"Hello," he said into the receiver. "Dr. Bird speaking."
"Doctor," came a crisp voice over the wire, "wake up! This is Carnes talking. Something has broken loose!"
All trace of sleep vanished from Dr. Bird's face and his eyes glowed momentarily with a peculiar glitter which Carnes would at once have recognized as indicative of the keenest interest.
"What has happened, Carnes?" he demanded.
"I telephoned Atlanta this morning and arranged to have an extra guard put over Karuska as you suggested. The matter was simplified by the fact that he and nine others were confined in the prison infirmary. The warden agreed to do as I told him, and, in addition to the regular guards, a special man was placed in the ward near Karuska's bed. At 2 A. M. the lights in the ward went out."
"Accidentally, or were they put out?"
"They haven't found out yet. At any rate they are all right now, but Karuska and all of the other inmates and all the guards of that particular ward have gone crazy."
"The dickens you say!"
"Not only that, they are also partially paralyzed. The description I got over the telephone corresponds exactly with the condition of Lieutenant Breslau as you described it to me. Here is the most interesting part of the whole affair. The special guard over Karuska was only lightly affected and has already recovered and is in a position to tell you exactly what happened. I got a garbled account of the affair from the warden, something about a goldfish bowl or something like that, the warden wouldn't take it seriously enough to give me details. I didn't press for them much for I knew that you would rather get them at first hand."
"I certainly would. I'll be ready to leave for Atlanta in less than ten minutes."
"I expected that, Doctor, and a car is already on its way to pick you up. I'll meet you at Langley Field where a plane is already being tuned up and will be ready to take off by the time we get there."
"Good work, Carnes. I'll see you at the field."
A car was waiting for Carnes and Dr. Bird when the Langley Field plane slid down to a landing at Atlanta. At the penitentiary, Dr. Bird went direct to the infirmary where Karuska had been confined. As he entered, he shot a keen glance around and gave an exclamation of satisfaction.
"Look at the windows, Carnes," he cried.
Carnes went over to the nearest window and moistened his finger tip and applied it experimentally to the glass. The moisture produced no effect, for the glass of the windows was permanently clouded as was that of the doctor's laboratory.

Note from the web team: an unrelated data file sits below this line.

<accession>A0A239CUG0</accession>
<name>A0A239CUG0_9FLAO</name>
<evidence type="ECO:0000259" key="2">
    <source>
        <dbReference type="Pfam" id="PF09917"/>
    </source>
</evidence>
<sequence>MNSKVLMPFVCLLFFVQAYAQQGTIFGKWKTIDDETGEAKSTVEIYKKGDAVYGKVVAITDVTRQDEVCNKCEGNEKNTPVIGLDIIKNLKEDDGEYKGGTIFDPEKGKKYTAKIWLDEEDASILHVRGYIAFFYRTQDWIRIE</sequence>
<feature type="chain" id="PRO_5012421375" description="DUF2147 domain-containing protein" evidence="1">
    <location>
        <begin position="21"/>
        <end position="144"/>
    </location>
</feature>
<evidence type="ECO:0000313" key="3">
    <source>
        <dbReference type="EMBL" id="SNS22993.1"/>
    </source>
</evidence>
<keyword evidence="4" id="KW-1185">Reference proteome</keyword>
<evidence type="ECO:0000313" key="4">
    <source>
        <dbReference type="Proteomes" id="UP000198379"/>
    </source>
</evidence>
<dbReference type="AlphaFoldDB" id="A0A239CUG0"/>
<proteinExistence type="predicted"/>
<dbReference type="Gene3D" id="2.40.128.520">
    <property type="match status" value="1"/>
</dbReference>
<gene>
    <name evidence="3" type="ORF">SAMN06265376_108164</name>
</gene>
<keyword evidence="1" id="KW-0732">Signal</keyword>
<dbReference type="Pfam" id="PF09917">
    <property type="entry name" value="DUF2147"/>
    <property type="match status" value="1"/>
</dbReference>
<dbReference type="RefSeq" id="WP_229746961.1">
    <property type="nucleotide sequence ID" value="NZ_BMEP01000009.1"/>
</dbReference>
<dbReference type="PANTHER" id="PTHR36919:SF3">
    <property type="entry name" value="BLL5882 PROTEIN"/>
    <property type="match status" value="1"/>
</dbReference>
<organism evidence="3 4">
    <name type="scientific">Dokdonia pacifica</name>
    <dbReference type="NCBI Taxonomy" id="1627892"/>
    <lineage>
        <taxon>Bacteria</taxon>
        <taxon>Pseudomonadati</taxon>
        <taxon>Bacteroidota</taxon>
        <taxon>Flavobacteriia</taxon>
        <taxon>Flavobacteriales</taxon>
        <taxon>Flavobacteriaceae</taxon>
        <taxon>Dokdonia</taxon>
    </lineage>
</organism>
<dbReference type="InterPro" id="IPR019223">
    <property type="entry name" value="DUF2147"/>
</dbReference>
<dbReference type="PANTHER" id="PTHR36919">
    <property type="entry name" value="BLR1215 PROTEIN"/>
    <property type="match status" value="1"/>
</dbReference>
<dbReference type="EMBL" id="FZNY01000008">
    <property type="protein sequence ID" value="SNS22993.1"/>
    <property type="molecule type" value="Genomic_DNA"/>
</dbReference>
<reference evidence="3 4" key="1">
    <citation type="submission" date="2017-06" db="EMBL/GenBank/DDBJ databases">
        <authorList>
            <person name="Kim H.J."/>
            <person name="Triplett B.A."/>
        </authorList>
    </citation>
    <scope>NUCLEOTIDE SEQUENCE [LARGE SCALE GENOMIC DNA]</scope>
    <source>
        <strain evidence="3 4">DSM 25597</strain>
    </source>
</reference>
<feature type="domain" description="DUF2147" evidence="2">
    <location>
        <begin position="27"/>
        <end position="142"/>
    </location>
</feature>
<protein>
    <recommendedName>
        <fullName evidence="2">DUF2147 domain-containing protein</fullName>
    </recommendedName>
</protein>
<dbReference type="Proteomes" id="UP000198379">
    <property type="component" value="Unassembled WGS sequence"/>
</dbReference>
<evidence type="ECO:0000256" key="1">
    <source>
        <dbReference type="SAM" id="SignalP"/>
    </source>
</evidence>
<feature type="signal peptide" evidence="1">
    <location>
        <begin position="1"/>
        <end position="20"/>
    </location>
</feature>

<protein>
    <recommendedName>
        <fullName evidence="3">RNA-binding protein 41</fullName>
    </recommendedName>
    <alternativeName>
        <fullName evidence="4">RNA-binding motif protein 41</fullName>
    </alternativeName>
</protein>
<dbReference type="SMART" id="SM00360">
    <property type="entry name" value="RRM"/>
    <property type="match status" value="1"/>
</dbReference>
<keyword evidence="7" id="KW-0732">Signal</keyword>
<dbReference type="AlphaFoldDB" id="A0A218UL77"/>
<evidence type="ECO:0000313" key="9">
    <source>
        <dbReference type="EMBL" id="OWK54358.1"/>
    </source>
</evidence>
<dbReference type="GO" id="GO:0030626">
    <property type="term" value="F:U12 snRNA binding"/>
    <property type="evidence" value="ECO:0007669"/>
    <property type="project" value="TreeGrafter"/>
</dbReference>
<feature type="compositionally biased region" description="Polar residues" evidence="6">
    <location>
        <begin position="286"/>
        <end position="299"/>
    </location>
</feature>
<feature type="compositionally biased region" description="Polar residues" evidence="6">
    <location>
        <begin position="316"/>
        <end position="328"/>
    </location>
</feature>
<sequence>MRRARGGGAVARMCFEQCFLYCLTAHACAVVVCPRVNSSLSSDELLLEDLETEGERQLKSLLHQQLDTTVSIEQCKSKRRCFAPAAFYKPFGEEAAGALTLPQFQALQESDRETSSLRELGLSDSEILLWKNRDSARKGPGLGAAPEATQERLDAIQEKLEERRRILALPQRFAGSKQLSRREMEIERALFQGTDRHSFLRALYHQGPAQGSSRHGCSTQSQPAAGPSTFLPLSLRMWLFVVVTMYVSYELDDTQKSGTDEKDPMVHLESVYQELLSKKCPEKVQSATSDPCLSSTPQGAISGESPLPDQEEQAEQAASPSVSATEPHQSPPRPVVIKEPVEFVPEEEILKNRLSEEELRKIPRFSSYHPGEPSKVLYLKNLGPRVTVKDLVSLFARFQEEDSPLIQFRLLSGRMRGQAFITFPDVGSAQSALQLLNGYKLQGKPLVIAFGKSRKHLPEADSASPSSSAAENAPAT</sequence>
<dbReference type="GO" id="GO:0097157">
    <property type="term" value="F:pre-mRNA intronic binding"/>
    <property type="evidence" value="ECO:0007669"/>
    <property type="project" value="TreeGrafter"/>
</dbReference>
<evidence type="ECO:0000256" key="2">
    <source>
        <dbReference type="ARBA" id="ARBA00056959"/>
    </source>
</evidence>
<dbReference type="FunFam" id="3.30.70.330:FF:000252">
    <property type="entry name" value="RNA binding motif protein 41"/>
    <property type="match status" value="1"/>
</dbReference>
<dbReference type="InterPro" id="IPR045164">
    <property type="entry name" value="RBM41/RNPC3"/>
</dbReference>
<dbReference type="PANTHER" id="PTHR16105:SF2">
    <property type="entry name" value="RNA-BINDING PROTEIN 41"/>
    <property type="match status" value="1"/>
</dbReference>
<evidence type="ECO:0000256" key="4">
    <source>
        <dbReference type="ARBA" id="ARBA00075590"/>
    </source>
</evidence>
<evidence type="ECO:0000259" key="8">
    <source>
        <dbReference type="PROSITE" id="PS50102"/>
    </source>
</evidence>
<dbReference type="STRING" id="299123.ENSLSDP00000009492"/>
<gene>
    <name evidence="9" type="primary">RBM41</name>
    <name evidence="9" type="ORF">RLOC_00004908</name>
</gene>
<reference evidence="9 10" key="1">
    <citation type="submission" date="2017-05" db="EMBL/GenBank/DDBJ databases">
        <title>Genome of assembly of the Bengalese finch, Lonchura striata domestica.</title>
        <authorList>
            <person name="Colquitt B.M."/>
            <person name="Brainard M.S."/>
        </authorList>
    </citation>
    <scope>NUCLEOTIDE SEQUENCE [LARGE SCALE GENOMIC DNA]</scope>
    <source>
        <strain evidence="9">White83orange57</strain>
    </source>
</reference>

"Whatever happened in my laboratory the night before last was repeated here last night with a similar object," said the doctor. "The object there was to steal a gun model; here it was to steal a man who could construct a full-sized gun from the model. I understand that one of the guards escaped the fate which overtook the rest of the persons in the infirmary?"
"Not altogether, Doctor," replied the warden. "I think that his mind is somewhat affected, for he tells a wild yarn and insists on trying to wear a goldfish bowl on his head. I have him under observation in the psychopathic ward."
Dr. Bird shot a scornful glance at the warden.
"'There are none so blind as those who will not see'," he murmured.
"By all means, I wish to see him," he went on aloud. "Will you have him brought here at once, please?"
The warden nodded and spoke to one of the attendants. In a few moments a tall, fair-haired young giant stood before the doctor. Dr. Bird pushed back his unruly shock of black hair with his fingers, those long slim mobile fingers which alone betrayed the artist in his make-up, and shot a piercing glance from his black eyes into the blue ones, which returned the gaze unabashed.
"What is your name?" he asked.
"You were on guard here last night?"
"Yes, sir. I was detailed as a special guard over No. 9764."
"Tell me in your own words just what happened. Don't be afraid to speak out; I'm not going to disbelieve you; and above all, tell me everything, no matter how unimportant it may seem to you. I'll judge the importance of things for myself. I'm Dr. Bird of the Bureau of Standards."
The guard's face lighted up at the doctor's words.
"I've heard of you, Doctor," he said in a relieved tone, "and I'll be glad to tell you everything. At ten o'clock last night, I relieved Carragher as special guard over No. 9764. Carragher reported that the prisoner was somewhat restless and hadn't been asleep as yet. I sat down about fifteen feet from his bed and prepared to keep an eye on him until I was relieved at six o'clock this morning.
"Nothing happened until about two o'clock. No. 9764 was restless as Carragher had said, but toward midnight he quieted down and apparently went to sleep. I was sleepy myself, and I got up and took a turn around the room every five minutes to be sure that I kept awake. That's how I am so sure of the time, sir."
Dr. Bird nodded.